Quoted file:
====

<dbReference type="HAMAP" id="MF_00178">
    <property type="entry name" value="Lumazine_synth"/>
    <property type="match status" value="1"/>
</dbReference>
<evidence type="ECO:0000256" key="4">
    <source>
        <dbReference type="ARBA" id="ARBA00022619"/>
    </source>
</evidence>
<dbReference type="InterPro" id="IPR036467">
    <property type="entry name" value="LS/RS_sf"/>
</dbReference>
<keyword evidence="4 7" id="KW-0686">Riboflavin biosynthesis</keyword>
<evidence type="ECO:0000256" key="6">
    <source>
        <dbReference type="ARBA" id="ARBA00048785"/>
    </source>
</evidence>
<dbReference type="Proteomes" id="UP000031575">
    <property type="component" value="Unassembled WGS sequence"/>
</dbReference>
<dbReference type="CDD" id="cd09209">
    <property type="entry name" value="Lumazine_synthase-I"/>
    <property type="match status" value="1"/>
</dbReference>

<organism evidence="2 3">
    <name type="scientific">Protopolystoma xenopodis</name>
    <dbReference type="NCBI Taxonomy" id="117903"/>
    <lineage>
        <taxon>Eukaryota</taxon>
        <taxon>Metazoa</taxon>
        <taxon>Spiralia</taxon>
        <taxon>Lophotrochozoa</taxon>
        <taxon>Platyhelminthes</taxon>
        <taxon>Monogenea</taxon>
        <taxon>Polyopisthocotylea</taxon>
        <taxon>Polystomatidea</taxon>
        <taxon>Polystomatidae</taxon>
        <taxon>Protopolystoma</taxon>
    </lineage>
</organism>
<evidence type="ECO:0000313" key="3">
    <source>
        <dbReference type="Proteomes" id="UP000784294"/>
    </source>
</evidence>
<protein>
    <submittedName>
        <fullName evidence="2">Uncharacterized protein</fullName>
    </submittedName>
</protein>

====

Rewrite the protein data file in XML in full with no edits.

<dbReference type="HAMAP" id="MF_00178">
    <property type="entry name" value="Lumazine_synth"/>
    <property type="match status" value="1"/>
</dbReference>
<evidence type="ECO:0000256" key="4">
    <source>
        <dbReference type="ARBA" id="ARBA00022619"/>
    </source>
</evidence>
<dbReference type="InterPro" id="IPR036467">
    <property type="entry name" value="LS/RS_sf"/>
</dbReference>
<keyword evidence="4 7" id="KW-0686">Riboflavin biosynthesis</keyword>
<evidence type="ECO:0000256" key="6">
    <source>
        <dbReference type="ARBA" id="ARBA00048785"/>
    </source>
</evidence>
<dbReference type="Proteomes" id="UP000031575">
    <property type="component" value="Unassembled WGS sequence"/>
</dbReference>
<dbReference type="CDD" id="cd09209">
    <property type="entry name" value="Lumazine_synthase-I"/>
    <property type="match status" value="1"/>
</dbReference>

<organism evidence="2 3">
    <name type="scientific">Protopolystoma xenopodis</name>
    <dbReference type="NCBI Taxonomy" id="117903"/>
    <lineage>
        <taxon>Eukaryota</taxon>
        <taxon>Metazoa</taxon>
        <taxon>Spiralia</taxon>
        <taxon>Lophotrochozoa</taxon>
        <taxon>Platyhelminthes</taxon>
        <taxon>Monogenea</taxon>
        <taxon>Polyopisthocotylea</taxon>
        <taxon>Polystomatidea</taxon>
        <taxon>Polystomatidae</taxon>
        <taxon>Protopolystoma</taxon>
    </lineage>
</organism>
<evidence type="ECO:0000313" key="3">
    <source>
        <dbReference type="Proteomes" id="UP000784294"/>
    </source>
</evidence>
<protein>
    <submittedName>
        <fullName evidence="2">Uncharacterized protein</fullName>
    </submittedName>
</protein>